Heavy and Light Cavalry Cloaked, 1812
Aquatint by J C Stadler after Charles Hamilton Smith, 1812.
The heavy cavalry (left) were trained to deliver shock attacks on the battlefield. They rode large heavy horses, were armed with swords and wore a back and breastplate known as a cuirass, from which their French name cuirassier is derived. In the British Army, the cuirassier role was performed by the Life Guards and the Royal Horse Guards.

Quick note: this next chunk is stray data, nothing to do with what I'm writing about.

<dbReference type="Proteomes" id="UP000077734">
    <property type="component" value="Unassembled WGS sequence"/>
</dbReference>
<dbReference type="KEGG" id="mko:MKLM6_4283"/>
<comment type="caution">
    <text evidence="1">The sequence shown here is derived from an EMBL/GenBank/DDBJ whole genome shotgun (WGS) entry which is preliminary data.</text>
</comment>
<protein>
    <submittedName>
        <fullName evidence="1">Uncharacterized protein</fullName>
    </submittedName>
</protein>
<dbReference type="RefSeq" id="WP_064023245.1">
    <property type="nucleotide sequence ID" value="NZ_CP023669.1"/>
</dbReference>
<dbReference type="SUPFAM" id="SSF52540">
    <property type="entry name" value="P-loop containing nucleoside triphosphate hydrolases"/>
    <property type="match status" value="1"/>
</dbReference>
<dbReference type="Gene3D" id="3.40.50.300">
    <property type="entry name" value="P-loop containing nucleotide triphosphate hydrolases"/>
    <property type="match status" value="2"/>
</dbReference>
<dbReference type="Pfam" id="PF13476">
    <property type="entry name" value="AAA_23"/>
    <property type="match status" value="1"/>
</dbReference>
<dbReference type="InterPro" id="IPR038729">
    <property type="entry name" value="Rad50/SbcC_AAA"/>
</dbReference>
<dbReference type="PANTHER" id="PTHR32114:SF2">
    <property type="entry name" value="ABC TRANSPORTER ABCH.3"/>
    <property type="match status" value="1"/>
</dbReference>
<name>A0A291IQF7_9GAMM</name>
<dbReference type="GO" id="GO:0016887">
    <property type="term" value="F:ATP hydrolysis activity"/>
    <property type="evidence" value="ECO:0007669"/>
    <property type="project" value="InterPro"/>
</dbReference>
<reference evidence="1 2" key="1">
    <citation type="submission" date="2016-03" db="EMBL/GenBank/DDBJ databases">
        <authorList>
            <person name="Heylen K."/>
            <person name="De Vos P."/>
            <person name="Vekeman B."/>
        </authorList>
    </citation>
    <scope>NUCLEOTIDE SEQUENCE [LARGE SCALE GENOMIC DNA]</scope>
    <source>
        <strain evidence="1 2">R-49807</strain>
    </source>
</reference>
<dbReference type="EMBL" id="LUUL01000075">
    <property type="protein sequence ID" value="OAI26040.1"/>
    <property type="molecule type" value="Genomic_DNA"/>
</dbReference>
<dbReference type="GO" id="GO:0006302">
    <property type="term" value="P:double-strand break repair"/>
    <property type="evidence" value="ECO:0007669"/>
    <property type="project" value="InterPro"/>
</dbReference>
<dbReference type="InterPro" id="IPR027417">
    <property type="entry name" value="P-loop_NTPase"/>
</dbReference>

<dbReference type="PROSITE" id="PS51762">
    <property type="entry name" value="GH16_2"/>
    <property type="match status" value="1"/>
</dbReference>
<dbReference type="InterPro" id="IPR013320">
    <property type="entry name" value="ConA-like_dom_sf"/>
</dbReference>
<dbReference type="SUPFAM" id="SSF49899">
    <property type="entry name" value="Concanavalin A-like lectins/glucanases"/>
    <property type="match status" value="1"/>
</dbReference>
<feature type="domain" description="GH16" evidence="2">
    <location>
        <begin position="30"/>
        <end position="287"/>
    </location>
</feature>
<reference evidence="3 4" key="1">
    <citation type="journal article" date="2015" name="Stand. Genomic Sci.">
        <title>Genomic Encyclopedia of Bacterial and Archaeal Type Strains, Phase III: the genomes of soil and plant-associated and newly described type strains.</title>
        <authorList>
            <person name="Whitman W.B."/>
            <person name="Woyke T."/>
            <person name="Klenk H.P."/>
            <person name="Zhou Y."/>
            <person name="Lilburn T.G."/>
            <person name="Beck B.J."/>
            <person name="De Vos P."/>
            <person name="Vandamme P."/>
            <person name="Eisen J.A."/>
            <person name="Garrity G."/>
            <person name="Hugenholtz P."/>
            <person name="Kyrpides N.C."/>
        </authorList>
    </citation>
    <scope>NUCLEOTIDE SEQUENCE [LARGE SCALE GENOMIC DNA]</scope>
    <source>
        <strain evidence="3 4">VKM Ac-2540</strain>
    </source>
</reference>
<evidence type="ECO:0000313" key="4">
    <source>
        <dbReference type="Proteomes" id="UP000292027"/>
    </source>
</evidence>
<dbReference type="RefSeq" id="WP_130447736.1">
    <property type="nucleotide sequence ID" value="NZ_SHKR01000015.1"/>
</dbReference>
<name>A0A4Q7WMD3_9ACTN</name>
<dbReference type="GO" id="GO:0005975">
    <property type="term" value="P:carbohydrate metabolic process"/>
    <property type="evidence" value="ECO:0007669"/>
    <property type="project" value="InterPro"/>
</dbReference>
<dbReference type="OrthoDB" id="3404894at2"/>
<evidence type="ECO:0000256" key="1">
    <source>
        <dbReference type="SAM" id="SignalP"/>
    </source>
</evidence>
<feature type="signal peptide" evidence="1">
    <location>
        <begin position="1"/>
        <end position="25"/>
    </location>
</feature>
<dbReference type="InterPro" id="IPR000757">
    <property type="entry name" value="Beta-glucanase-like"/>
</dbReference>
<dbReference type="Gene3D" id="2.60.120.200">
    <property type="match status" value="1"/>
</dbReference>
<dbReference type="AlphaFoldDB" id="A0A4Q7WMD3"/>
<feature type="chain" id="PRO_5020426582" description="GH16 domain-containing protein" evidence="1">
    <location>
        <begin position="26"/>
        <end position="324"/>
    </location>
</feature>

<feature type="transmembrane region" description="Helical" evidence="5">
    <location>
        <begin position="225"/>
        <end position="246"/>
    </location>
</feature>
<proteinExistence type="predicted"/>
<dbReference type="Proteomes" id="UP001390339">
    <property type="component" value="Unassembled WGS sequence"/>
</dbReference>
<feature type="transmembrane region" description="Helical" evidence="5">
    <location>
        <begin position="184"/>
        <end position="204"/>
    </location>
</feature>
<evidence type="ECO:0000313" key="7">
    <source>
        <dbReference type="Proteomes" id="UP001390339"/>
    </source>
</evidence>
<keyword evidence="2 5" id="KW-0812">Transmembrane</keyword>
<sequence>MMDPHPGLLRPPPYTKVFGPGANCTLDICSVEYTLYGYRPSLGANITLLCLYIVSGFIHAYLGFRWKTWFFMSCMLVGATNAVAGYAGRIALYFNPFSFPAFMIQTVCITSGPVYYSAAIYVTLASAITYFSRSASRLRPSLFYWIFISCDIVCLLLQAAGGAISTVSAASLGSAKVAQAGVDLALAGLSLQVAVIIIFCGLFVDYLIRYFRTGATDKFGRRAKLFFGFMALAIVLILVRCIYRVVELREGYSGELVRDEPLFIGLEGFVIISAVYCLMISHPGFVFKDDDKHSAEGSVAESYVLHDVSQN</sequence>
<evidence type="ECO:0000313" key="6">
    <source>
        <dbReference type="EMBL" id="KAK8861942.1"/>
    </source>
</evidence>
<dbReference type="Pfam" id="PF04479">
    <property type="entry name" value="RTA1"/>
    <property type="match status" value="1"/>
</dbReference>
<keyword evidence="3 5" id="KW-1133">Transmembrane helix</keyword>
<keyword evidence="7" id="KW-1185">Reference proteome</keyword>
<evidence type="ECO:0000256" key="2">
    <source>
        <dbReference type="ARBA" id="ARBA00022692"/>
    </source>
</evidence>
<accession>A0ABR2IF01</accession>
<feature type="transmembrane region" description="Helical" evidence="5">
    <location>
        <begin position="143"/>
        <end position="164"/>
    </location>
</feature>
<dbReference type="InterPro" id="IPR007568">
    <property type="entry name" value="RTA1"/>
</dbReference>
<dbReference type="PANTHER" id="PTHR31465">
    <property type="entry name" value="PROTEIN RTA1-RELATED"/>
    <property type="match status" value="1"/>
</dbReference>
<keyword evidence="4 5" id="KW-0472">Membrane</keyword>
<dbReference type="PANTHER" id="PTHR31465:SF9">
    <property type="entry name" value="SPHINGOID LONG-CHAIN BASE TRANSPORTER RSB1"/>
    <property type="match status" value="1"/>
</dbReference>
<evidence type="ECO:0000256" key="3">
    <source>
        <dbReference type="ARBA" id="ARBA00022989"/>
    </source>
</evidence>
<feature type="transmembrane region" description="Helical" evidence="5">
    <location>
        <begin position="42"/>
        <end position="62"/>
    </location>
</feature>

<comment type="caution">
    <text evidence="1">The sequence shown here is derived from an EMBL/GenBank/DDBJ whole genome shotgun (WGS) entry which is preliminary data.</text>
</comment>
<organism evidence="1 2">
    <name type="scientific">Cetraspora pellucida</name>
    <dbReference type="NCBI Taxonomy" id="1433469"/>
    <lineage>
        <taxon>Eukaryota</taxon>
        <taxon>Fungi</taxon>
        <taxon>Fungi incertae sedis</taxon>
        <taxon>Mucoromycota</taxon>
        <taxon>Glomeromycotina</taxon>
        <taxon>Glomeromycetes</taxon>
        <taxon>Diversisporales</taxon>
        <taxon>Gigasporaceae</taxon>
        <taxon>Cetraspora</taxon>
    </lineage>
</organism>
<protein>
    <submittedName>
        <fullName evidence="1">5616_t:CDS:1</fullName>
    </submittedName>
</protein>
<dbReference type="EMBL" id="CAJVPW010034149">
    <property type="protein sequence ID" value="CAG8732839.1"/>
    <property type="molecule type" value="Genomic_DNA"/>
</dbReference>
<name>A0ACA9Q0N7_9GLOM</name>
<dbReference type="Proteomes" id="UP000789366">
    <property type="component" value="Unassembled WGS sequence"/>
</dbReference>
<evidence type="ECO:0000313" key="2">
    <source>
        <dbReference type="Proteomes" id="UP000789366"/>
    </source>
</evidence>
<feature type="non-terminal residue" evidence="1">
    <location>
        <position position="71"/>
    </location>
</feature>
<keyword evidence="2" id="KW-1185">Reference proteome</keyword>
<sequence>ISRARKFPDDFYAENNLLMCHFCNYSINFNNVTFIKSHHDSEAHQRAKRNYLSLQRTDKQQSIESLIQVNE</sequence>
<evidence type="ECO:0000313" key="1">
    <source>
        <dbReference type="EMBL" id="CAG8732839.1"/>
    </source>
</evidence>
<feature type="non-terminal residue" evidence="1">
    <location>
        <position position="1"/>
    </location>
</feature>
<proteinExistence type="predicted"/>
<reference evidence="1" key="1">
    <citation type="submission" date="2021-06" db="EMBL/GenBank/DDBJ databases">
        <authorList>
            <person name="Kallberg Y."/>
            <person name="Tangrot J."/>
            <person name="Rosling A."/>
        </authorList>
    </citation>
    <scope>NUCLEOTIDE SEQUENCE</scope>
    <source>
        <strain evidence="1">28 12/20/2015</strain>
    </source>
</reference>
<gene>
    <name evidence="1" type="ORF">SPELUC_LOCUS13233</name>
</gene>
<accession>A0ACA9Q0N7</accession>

The light cavalry (right) were mounted on fast horses. They were used to fight skirmish battles and for reconnoitring. British light cavalry units included light dragoons, hussars and lancers.
From Charles Hamilton Smith's 'Costumes of the Army of the British Empire, according to the last regulations 1812', published by Colnaghi and Company, 1812-1815.
NAM Accession Number
National Army Museum, Out of Copyright
National Army Museum, Study Collection
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